Negative 1nc – Afro-Pessimism K

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Reform is just reactionary conservatism – their unwillingness to accept that systemic antagonisms cannot be fixed means their project is permeated with whiteness

Haritaworn et al. 14, Haritaworn is an assistant professor of sociology, “Queer Necropolitics,”, NN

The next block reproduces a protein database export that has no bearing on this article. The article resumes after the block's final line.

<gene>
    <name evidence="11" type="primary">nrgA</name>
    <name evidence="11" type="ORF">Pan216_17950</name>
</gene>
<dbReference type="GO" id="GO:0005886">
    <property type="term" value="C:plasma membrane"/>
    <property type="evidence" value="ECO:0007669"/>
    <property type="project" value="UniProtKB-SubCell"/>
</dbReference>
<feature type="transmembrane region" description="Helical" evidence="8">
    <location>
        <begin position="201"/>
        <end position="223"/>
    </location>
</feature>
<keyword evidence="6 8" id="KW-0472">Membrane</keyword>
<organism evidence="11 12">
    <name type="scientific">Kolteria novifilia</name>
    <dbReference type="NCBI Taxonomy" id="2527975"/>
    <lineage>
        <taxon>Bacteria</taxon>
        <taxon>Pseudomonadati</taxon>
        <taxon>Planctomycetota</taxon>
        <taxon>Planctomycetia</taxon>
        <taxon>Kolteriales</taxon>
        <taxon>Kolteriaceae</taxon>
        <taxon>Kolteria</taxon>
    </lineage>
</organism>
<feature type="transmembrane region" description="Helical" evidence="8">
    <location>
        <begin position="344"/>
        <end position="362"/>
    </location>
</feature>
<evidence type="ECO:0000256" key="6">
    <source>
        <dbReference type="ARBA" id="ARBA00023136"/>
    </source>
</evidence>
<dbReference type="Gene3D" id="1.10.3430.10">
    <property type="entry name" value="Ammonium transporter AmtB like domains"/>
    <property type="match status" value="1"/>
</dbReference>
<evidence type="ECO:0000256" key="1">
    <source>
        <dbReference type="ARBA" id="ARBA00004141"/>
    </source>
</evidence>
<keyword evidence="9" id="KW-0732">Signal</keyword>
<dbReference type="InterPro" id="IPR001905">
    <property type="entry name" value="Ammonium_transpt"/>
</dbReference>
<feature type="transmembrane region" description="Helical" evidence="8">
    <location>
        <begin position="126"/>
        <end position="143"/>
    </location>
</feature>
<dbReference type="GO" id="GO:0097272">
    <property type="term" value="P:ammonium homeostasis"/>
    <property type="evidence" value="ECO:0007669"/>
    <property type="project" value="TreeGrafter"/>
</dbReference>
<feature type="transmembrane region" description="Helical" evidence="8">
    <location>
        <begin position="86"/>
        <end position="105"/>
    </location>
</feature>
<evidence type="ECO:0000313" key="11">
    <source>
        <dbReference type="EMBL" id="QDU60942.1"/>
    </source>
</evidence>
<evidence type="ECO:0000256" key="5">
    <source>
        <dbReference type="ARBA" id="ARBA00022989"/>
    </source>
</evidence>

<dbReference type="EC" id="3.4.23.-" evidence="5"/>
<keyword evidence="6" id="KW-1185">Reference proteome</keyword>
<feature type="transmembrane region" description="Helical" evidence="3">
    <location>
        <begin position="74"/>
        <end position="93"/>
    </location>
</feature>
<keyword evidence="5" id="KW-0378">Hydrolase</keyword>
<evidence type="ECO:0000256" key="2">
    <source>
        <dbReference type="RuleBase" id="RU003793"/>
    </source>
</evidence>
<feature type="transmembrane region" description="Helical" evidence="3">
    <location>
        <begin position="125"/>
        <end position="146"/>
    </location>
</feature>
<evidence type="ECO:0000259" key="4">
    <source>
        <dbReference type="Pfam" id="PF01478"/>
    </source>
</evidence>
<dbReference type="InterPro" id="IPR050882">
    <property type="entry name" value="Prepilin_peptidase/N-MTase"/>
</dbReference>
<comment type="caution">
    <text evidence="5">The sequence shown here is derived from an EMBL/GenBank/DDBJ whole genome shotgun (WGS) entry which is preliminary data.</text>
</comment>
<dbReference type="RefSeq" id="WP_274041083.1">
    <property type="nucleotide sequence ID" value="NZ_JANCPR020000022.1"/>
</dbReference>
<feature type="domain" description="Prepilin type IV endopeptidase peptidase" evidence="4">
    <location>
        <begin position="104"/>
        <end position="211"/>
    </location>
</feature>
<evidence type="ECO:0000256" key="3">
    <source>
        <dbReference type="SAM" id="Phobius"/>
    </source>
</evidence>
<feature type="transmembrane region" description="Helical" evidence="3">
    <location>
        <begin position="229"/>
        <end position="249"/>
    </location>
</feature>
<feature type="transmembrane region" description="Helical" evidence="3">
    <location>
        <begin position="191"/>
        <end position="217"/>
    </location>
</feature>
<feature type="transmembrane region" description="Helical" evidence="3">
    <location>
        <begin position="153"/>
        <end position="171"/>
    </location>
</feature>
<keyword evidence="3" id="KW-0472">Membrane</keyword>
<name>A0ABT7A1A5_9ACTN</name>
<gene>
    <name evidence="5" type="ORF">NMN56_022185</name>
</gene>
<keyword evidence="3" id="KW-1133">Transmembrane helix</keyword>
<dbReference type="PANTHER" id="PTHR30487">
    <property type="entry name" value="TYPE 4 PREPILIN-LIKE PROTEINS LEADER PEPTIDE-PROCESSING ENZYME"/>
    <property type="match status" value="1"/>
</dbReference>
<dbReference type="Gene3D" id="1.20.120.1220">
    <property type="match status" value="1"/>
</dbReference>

Critical race theorists have supplied the concept of 'preservation through∂ transformation' to describe the neat trick that civil rights law performed in this∂ dynamic (Harris 2007: 1539-1582; Siegel1997: 1111-1148). In the face of∂ significant resistance to conditions of subjection, law reform tends to provide just∂ enough transfonnation to stabilize and preserve status quo conditions. In the case∂ of widespread black rebellion against white supremacy in the US, civil rights law∂ and colourblind constitutionalism have operated as formal reforms that masked a∂ pe11wtuation of the status quo of violence against and exploitation of black people.∂ Explicit exclusionary policies and practices became officially forbidden, yet the∂ disu·ibution of life chances remained the same or worsened with the growing∂ racialized concentration of wealth in the US, the dismantling of social welfare, and∂ the explosion of criminalization that has developed in the same period as the new∂ logic of race neutrality has declared fairness and justice achieved. Lesbian and gay∂ rights politics' reproduction of the Inythology of anti-discrimination law and the∂ non-stop invocation of'equal rights' frameworks by lesbian and gay rights politics∂ marks an .investment in the legal structures of anti-blackness that have emerged in∂ the wake of Brown. The emergence of the demand for LGBT inclusive hate crime∂ laws and the accomplishment of the Matthew Shepard and james Byrd, Jr. Hate∂ Crimes Prevention Act as a highly lauded federal legislative 'win' for lesbian and ∂ gay rights offers a particularly blatant site of the anti-blackness central to lesbian∂ and gay rights -literally an investment in the expansion ofcriminalization as a core∂ claim and desire of this purported 'frecdom'. 9 In the context of the foundational∂ nature of slavery in US political formation, it is perhaps not surprising to see a∂ political formation of white 'gay and lesbian Americans' articulate a demand fOr∂ fi-eedom that is contingent on the literal caging of black people.∂ The fantasy that fOrmal legal equality is all that is needed to eliminate∂ homophobia and transphobia is harmfUl not only because it participates in the antiblack∂ US progress narrative that civil rights law reforms resolved anti-blackness in∂ the US (thus any remaining suffering or disparity is solely an issue of 'personal∂ responsibility'), 1IJ but also because it constructs an agenda that is harmful to black∂ queer and trans people and other queer and trans people experiencing violent∂ systems mobilized by anti-blackness. Formal marriage rights will not help poor∂ people, people vvhose kids will be stolen by a racially targeted child welfire system∂ regardless of whether or not they can get married, people who do not have∂ immigration status or health benefits to share with a spouse if they had one, people∂ who have no property to pass on to their partners, or people who have no need to∂ be shielded from estate tax. In fact, the current wave of same-sex marriage advocacy∂ emerges at the same rime as another pro-marriage trend, the push by the right wing∂ to reverse feminist wins that had made marriage easier to get out of and the Bushera∂ development of marriage promotion programmes (continued by Obama)∂ targeted at women on welfare (Adams and Coltrane 2007: 17-34; Alternatives to∂ l\!larriage Project 2007; Coltrane and Adams 2003: 363-372; Feld, Rosier and∂ Manning 2002: 173-183; Pear and Kirkpatrick 2007; Rector and Pardue 2004).∂ The explicitly anti-black focus of the attacks on welfare and the mobilization of∂ racialized-genclered images to do this go hand in hand with the pro-marriage gay∂ rights frame that similarly invests in notions of 'personal responsibility', and∂ racializecl--gendered family formation norm enforcement. The articulation of a∂ desire for legal inclusion in the explicitly anti-black, anti-poor governance regime∂ of marriage, and the centralization of marriage rights as the most resourced equality∂ claim of gay and lesbian rights politics, affirms its alliance with anti-blackness.∂ It is easy to imagine other queer political interventions that would take a∂ different approach to concerns about parental rights, child custody and other∂ family law problems. Such approaches centre the experiences of queers facing the∂ worst violence of family law, those whose problems -will not be resolved by samesex∂ marriage - parents in prison, parents facing deportation, parents with∂ disabilities, youth in foster care and juvenile punishment systems, parents whose∂ children have been removed because of 'neglect' clue to their poverty. The choice∂ of seeking marriage rights, like the choice to pursue hate crime laws rather than∂ decriminalization, the choice to pursue the Uniting American Families Act 11∂ rather than opposing immigration enforcement and the war on terror, the choice∂ to pursue military service rather than demilitarization, is a choice to pursue a place∂ fOr white gay and lesbian people in constitutively anti-black legal structures.